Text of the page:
If you thumb through texts of European history, you’re bound to find references to places that go by the names Galatia, Galicia, and Galatea. These names may look similar, but they have existed in several places across Europe with little if any common connection.
Galatia, the Greek name for the territory of the Gauls
The story starts with Galatia as the Greek word for Gaul. Although Gaul as we know it from history is approximately modern-day France, 2500 years ago the “Gauls” as they were perceived by the Greeks lived across northern Europe. The geographic boundaries of this region are not easy to understand and this may refer to as broad a territory as a place that took a similar name in Anatolia. Which brings us to…
The writings of the Greeks refer to the Galli, a people who lived in central Anatolia. It is not clear if this was a separate people from the Gauls of the north or not, but by the time the Roman Empire had expanded to conquer the region, the area was incorporated as a province of the Roman Empire with the name Galatia.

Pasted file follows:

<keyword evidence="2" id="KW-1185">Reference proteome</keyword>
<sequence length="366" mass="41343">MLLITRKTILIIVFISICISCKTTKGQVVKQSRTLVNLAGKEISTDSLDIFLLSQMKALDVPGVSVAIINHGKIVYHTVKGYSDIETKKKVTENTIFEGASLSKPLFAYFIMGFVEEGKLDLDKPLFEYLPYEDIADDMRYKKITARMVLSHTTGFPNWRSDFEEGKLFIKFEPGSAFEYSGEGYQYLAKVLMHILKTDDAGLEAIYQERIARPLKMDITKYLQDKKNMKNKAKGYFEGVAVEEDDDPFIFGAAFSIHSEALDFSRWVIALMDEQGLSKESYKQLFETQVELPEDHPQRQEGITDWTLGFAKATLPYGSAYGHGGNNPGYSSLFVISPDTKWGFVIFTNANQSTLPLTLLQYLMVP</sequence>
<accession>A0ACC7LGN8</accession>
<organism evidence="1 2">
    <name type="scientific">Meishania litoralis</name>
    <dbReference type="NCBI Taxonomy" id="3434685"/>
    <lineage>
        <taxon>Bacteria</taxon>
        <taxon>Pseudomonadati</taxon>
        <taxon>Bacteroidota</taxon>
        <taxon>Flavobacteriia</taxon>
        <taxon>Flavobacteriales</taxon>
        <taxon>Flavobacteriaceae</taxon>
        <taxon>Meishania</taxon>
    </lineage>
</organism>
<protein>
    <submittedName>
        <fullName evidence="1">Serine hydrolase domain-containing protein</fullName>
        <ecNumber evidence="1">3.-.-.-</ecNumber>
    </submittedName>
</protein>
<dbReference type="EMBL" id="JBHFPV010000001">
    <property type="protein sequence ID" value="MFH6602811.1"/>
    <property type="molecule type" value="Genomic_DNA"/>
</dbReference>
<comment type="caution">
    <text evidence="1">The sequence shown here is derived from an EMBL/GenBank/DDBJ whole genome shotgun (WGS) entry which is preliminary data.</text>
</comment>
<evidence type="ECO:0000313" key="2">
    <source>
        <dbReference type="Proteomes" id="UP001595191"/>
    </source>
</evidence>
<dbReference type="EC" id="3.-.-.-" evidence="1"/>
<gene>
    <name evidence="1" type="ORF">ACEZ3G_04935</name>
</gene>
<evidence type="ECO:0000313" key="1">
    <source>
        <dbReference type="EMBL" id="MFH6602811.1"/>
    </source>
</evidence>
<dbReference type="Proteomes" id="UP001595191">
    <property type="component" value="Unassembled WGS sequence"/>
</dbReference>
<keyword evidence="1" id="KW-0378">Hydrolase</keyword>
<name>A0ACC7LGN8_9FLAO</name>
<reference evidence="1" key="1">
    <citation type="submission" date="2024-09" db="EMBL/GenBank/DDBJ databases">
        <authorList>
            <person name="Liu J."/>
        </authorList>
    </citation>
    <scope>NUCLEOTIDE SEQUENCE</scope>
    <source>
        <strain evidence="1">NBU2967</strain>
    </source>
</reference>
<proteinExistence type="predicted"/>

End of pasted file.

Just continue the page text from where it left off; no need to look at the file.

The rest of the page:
On the other side of Europe, the Romans named the region of the northern region of the Iberian Peninsula as Gallaecia, after the Gallaeci tribe that inhabited the area. The name lasted for hundreds of years, and was the forefather to the Kingdom of Galicia that lasted through the Middle Ages.
Like the two Iberias that existed in modern-day Spain and modern-day Georgia at opposite ends of Europe and yet had no connection to each other, there is no connection between the Galatia in Anatolia and the Galicia in Spain.
Galicia, Central Europe
Galicia was also a kingdom situated in today’s Poland-Ukraine that emerged as an independent kingdom from the 12th century. It later became part of the Austrian Empire, but emerged as an independent kingdom again in the early 20th century. This name may actually originate in the Roman name for the region, based on the name of the “Gaulics” who lived there, which in term was based on the Greek name of Galicia.
ENDNOTES: Beyond these four regions, there is also Galatia, a village in Kozani Prefecture, within the Greek region of Macedonia. The village is not an incorporated municipality and its population is tiny, numbering less than a thousand on the most recent census. There’s also Nueva Galicia, a region first given to a part of New Spain that is now in Mexico; Galatea, a village in the North Island of New Zealand; Mount Galatea, a peak in the Canadian Rockies; and Galathea National Park, a national park in the Nicobar Islands, India.